Fullerene-Grafted 3D Graphene As Electrical Energy Storage Material

Wednesday, 31 May 2017: 16:20
Churchill C1 (Hilton New Orleans Riverside)
M. R. Cerón, M. M. Biener, P. G. Campbell, J. Biener (Lawrence Livermore National Laboratory), and L. Echegoyen (The University of Texas at El Paso)
Supercapacitors have the potential to replace Li ion batteries as the next-generation electrical energy storage technology in demanding applications due to their high power density and excellent cycling stability. Graphene-based supercapacitor electrodes are particularly promising because they feature high surface area, good electrical conductivity, and chemical inertness. Researchers at Lawrence Livermore National Laboratory have developed tailored fullerene-grafted 3D mesoporous graphene macro-assemblies (GMAs) (Figure 1) for electrical energy storage applications by anchoring fullerene molecules to the 3D graphene backbone. Fullerene-grafted graphene (C60-GMA) materials promise to overcome the current charge storage limitations of carbon-based supercapacitors by combining the high charge storage capacitance of fullerenes with the high electrical conductivity of 3D-GMAs. In fact, the charge storage capacitance of fullerene (223 mAh/g) is similar or higher than that of today’s standard lithium ion battery electrode materials (177 mAh/g for LiFePO4).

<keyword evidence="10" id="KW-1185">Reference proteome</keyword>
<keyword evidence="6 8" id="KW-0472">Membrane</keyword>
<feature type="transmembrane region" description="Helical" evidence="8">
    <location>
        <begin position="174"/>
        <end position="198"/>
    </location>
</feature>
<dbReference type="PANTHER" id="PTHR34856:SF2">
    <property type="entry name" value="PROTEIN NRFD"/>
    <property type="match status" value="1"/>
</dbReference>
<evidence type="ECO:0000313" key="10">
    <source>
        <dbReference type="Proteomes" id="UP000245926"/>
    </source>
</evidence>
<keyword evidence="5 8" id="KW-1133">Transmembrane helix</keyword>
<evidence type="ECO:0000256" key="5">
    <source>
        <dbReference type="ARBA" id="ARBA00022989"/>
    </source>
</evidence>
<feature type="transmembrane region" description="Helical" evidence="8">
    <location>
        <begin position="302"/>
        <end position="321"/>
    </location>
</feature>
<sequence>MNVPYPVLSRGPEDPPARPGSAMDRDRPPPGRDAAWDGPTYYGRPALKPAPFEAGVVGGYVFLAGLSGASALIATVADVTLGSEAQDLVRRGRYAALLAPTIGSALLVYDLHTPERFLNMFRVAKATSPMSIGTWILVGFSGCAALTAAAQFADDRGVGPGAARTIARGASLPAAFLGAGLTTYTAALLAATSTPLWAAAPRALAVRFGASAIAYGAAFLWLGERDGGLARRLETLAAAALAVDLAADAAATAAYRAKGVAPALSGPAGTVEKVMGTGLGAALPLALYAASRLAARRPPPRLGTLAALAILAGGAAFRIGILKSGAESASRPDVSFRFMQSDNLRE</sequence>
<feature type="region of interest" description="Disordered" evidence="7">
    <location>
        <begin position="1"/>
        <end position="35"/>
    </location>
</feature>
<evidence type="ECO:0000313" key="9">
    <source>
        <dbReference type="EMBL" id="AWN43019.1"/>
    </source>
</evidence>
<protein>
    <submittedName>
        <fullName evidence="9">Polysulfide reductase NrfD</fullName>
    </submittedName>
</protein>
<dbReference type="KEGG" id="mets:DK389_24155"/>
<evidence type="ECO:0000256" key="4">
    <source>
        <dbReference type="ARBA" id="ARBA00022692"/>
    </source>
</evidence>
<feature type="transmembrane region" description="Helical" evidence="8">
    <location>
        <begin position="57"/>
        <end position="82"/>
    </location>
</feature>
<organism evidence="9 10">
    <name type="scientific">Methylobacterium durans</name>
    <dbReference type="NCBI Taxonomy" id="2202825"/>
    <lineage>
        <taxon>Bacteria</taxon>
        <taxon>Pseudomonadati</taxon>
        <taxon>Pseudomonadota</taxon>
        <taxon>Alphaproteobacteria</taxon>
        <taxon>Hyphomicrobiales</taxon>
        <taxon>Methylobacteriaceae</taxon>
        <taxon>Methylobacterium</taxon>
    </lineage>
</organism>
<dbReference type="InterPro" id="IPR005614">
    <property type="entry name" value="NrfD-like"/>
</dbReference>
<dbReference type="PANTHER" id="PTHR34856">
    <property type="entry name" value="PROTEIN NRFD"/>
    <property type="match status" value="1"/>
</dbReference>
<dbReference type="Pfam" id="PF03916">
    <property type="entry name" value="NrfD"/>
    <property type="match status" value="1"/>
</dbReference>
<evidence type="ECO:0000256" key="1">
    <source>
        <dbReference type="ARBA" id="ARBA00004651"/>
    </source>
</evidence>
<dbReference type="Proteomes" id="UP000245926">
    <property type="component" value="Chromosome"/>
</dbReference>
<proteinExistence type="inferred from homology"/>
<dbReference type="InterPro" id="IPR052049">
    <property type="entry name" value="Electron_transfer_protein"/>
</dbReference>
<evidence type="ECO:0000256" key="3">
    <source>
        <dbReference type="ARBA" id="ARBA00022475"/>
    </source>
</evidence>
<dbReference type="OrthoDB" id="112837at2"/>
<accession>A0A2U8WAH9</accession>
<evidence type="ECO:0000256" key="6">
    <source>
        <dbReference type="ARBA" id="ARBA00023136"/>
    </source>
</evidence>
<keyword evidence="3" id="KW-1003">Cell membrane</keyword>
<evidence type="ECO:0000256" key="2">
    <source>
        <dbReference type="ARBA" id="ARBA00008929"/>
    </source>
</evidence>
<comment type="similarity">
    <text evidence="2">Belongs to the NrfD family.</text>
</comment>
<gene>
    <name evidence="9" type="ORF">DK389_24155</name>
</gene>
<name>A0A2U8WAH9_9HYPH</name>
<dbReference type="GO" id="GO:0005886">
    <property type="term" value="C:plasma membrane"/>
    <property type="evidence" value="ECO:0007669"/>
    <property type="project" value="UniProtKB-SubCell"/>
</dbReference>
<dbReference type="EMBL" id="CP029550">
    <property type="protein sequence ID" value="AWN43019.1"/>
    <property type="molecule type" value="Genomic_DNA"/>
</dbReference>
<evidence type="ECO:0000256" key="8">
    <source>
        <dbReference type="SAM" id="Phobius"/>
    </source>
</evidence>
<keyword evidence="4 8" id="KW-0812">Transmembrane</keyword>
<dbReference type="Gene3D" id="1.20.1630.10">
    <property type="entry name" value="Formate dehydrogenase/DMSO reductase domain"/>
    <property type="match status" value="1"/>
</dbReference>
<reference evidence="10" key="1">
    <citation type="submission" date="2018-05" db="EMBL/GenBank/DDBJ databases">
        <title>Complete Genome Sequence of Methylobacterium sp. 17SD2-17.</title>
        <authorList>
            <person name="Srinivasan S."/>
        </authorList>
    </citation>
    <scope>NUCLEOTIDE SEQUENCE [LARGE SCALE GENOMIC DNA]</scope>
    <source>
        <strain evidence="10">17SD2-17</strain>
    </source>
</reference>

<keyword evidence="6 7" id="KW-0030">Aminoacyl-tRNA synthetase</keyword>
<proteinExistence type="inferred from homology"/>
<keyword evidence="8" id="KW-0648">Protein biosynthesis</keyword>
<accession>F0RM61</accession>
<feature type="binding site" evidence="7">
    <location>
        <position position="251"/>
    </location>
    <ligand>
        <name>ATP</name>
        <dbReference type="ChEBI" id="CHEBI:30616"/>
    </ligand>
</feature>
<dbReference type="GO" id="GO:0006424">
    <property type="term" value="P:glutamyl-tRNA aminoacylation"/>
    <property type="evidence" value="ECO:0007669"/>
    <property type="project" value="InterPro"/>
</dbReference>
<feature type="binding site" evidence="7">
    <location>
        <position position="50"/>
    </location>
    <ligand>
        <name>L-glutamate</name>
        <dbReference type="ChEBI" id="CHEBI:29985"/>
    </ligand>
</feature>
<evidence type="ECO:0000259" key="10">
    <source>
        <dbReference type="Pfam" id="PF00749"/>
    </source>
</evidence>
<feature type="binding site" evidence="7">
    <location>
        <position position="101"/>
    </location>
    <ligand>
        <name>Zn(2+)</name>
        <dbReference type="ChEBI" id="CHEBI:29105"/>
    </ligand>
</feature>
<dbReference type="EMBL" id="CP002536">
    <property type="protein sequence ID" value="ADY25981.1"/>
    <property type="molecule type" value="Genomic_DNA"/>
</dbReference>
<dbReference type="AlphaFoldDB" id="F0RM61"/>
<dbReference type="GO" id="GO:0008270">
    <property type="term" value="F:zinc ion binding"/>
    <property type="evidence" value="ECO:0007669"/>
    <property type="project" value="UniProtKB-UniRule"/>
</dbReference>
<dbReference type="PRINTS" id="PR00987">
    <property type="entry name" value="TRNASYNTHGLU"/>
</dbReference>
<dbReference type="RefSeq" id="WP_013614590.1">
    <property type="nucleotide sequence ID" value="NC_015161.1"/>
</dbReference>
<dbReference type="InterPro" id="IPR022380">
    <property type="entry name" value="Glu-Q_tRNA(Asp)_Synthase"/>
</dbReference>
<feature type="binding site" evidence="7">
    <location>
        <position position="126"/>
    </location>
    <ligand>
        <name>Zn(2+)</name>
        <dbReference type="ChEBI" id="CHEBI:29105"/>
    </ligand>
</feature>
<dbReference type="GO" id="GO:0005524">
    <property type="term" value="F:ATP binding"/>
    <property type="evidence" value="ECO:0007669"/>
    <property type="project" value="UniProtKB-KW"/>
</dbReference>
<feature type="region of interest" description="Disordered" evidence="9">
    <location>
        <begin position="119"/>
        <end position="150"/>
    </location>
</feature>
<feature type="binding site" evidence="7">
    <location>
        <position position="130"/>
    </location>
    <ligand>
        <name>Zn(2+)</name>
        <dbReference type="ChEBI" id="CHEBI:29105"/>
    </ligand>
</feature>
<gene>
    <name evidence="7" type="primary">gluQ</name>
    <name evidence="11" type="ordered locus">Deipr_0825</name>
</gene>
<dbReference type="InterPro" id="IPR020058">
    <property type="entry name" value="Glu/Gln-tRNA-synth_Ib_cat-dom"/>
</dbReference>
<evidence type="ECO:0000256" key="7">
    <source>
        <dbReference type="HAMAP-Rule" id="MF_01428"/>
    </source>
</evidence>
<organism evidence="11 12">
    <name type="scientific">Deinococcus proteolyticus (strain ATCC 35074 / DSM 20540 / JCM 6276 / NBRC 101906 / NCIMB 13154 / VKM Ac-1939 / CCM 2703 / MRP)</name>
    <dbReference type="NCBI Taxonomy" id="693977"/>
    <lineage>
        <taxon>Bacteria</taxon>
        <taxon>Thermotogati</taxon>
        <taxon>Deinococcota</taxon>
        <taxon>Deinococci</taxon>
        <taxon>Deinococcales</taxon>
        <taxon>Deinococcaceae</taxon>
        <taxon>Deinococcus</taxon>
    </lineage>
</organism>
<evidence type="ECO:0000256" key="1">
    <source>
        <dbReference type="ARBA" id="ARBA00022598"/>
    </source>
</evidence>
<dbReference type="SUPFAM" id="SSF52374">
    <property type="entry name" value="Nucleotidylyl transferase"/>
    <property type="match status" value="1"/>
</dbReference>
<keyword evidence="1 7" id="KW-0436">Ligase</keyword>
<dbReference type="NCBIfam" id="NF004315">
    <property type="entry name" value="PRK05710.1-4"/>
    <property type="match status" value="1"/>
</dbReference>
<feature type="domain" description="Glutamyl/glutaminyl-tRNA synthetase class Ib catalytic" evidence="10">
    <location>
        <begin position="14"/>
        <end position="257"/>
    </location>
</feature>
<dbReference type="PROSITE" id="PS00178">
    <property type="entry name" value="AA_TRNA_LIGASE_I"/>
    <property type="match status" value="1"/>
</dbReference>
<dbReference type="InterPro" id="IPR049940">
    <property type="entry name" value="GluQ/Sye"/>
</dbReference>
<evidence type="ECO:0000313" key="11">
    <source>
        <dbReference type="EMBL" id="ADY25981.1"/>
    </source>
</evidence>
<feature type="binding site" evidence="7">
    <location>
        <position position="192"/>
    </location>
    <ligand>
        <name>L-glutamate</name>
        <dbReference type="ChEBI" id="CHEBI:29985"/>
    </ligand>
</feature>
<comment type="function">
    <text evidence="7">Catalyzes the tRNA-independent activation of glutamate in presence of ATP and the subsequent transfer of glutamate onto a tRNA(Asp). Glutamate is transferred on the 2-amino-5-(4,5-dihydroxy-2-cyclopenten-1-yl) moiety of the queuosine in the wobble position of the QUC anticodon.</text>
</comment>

Funding was provided by Lawrence Livermore National Laboratory Directed Research and Development (LDRD) Grant 17-ERD-017. This work was performed under the auspices of the U.S. Department of Energy by LLNL under Contract DE-AC52-07NA27344. IM Release Number LLNL-ABS-716277.

Figure 1. Fullerene-grafted 3D graphene bulk material